Thanks for your comments Ron. I completely agree there is a need that should be filled. The CFA Institute Research Foundation is currently updating its primer for trustees and this could be a first step.
Let’s take this up offline.
“In the years before fund managers are fired, they underperform their benchmarks, while newly hired manager outperform their benchmarks by wide margins. Once managers have been fired and new ones hired, however, this outperformance disappears. In fact, the fired managers on average tend to outperform newly hired managers in the three years after a change.” – taken directly from the article…Can you clarify this for me as I don’t understand. First it says newly hired managers outperform and then it says the old managers outperform? Am I missing something? Thank you.
No you aren’t missing anything:
* managers that underperform tend to get fired
* managers that outperform tend to get hired
* but if you track the performance of fired managers, you find that they tend to outperform their benchmarks
* and recently hired managers tend to underperform their benchmarks.
This would all be consistent with a large noise component to active returns. If these cycles of performance ups and downs coincide with manager reviews then you get the perfect recipe for destroying active returns
It’s interesting to know why there is an outperformance at fired managers. Could it be because the fund management team or investment style was changed? You often see that asset managers merge or change underperforming funds. Or is because the investment style is favourite again (like an outperformance of value stocks after a long time of underperformance). And could there be a survivorship bias? Because there are a lot of fired managers where the underperformance continues and finally they are out of business.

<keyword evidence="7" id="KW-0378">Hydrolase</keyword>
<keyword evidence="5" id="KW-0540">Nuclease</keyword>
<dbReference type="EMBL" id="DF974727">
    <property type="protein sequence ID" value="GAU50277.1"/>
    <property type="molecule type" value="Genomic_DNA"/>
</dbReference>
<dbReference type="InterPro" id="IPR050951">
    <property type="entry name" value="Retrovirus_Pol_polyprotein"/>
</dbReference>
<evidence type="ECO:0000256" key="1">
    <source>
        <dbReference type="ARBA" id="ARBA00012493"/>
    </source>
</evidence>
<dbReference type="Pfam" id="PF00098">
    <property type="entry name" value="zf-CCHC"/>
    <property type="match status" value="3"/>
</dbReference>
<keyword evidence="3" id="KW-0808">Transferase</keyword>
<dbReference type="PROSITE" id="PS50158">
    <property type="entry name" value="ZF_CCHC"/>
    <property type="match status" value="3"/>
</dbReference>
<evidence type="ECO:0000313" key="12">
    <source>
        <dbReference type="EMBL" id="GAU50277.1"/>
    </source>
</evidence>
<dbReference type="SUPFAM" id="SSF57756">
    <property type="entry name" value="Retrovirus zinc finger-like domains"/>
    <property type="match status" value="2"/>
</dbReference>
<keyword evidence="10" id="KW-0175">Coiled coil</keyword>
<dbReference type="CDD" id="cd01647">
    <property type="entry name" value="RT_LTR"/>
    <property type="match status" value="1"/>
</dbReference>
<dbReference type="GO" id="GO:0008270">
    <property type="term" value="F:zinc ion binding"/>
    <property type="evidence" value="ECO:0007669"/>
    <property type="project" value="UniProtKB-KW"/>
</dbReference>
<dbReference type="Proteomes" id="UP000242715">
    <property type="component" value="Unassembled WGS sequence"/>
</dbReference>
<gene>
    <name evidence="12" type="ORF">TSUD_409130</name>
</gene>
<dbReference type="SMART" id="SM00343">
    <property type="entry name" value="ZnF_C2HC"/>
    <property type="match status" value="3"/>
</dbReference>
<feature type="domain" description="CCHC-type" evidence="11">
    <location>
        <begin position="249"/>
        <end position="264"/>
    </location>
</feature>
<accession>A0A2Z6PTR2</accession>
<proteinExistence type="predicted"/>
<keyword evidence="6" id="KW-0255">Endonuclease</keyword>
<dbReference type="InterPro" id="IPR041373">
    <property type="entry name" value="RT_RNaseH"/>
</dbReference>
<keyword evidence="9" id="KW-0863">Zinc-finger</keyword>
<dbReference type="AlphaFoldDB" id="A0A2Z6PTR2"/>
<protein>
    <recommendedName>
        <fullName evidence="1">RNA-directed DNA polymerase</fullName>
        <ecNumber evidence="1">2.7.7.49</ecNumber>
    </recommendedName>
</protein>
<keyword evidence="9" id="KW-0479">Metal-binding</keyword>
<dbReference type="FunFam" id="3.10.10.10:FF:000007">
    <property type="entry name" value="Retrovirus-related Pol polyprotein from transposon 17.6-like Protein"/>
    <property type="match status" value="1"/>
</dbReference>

I think survivorship bias is not the issue here. The main driver – and I am speculating here – should be the fact that investment styles tend to go in and out of favor over time. and unfortunately, most factor exposures tend to have a three to seven year cycle, i.e. after three to five year of underperformance they start to outperform again and vice versa.
Very nice article.
I am confused about a couple of things and am eagerly waiting for your insights to learn.
1) You rightly mentioned that investment styles go out of favor leading to underperformance. For example, in the last quarter of 2016 and for the whole year, value outperformed growth. However, do we not use the proper benchmark for each fund based on investment style? Even though growth is out of favor, for a growth fund we are using a growth benchmark (and of similar market cap) and therefore I thought this argument does not hold that a particular fund underperformed ( a similar benchmark) because the style is out of favor? What are your thoughts on this?
2) As an investment consultant (in the learning mode), how should I evaluate superior managers (from the average ones) no matter how bad the near term (upto five years) performance has been for the superior manager. I know a lot qualitative factors come into the picture like manager tenure, investment process, sell discipline etc. But I am more interested to know how to evaluate the quality of sector and stock allocations that are likely to eventually pay off over a full cycle.
I am a regular reader of your blog.